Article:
Do You Trust Your Partner?
Without trust, a relationship will not last.
Posted May 19, 2017 | Reviewed by Devon Frye
Trust is one of the cornerstones of any relationship—without it, two people cannot be comfortable with each other and the relationship will lack stability.
At its most basic, trust lets us feel secure because we believe our partner has our back and will be loyal through thick and thin. It also allows us to display our thoughts and feelings openly and honestly, because we regard our partner as supportive and don’t worry that they will judge, ridicule, or reject us. Trust goes hand in hand with commitment; it’s only after you feel that you can trust someone that you are able to truly commit to that person.
Trust builds slowly as we learn about our partner and they become predictable to us. Predictability is important because having an idea of what will happen makes us feel in control of our lives. As we observe how our partner thinks and acts in a given situation, we develop a sense as to how they will most likely think and act in future situations. If they appear to be consistent and to have our best interests at heart, we can believe they will continue to do so in the future; thus, we can trust them.
There is an element of faith operating with trust, because we can never truly know what our partner might do or say before the fact. Having faith in your partner—meaning you believe they will do right by you before they do it—is considered to be a strong indicator of a trusting relationship.
The sense of security and predictability that comes with trust makes us feel good about our partner and believe our relationship has long-term potential. These positive thoughts help to keep our emotions on an even keel. When emotions are under control, they don’t get the better of us. Thus, we’re able to discuss problems openly and with little (or no) hostility, and have an easier time coming to solutions. We’re also able to keep conflicts in perspective and not use any single event to judge the overall quality of our relationship. Additionally, it’s easier to forgive most indiscretions because we don’t believe our partner would intentionally hurt us.
As slow as trust is to build, it can dissolve just as quickly—sometimes, from a single indiscretion. If that event is extreme, such as infidelity, trust can be very difficult to re-establish; that will, in most cases, undermine other aspects of a marriage.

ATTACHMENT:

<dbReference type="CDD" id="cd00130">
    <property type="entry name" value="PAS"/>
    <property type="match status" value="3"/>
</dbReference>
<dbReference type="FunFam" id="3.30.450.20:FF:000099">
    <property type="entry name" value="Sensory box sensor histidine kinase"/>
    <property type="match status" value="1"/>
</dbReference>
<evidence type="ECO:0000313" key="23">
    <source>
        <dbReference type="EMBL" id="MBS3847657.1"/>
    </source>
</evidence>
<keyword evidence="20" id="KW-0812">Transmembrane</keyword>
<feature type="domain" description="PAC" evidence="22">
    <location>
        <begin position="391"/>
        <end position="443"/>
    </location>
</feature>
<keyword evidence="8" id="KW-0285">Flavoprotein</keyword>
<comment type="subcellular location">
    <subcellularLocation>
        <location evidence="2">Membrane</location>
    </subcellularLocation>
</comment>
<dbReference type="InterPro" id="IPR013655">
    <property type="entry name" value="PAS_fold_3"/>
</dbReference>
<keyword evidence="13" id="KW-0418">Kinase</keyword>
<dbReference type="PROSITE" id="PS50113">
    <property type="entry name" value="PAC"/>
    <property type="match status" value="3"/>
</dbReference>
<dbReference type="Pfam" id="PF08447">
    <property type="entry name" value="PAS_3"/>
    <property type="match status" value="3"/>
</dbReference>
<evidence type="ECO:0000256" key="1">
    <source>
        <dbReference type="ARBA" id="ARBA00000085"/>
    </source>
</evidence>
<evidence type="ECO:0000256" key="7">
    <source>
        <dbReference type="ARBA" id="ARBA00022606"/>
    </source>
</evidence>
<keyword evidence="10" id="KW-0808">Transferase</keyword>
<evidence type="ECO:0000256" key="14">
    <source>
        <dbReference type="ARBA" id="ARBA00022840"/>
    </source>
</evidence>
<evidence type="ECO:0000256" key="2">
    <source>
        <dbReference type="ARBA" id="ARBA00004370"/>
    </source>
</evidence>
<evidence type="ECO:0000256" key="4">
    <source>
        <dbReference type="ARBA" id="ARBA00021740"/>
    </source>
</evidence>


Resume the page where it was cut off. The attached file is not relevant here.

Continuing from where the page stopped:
One of the main casualties is often communication. Because we can’t be sure of our partner's motives or have an idea of what they’re thinking, we can have trouble talking to them openly and honestly. It’s not possible to work through issues if you can’t believe what your partner is saying.
This often means we avoid discussing problems altogether, especially because they’ve often become so emotionally charged that we can only react with anger and hostility. We might also feel we have to be very careful in choosing our words, because we can’t be sure how our partner might react to what we say. Under such conditions, it’s not surprising that couples with trust issues argue much more frequently, that their disagreements have a more negative tone, and that they're rarely able to come to resolutions.
Partners who don’t trust can’t feel secure; thus, their relationship will cycle through frequent emotional highs and lows because a mistrusting partner spends much of their time scrutinizing their relationship and trying to understand their partner’s motives. When the other's words or actions seem trustworthy or positive, the questioning partner feels happy and has hope for the relationship. But when some untrustworthy or negative event happens, it serves as evidence that the relationship has problems.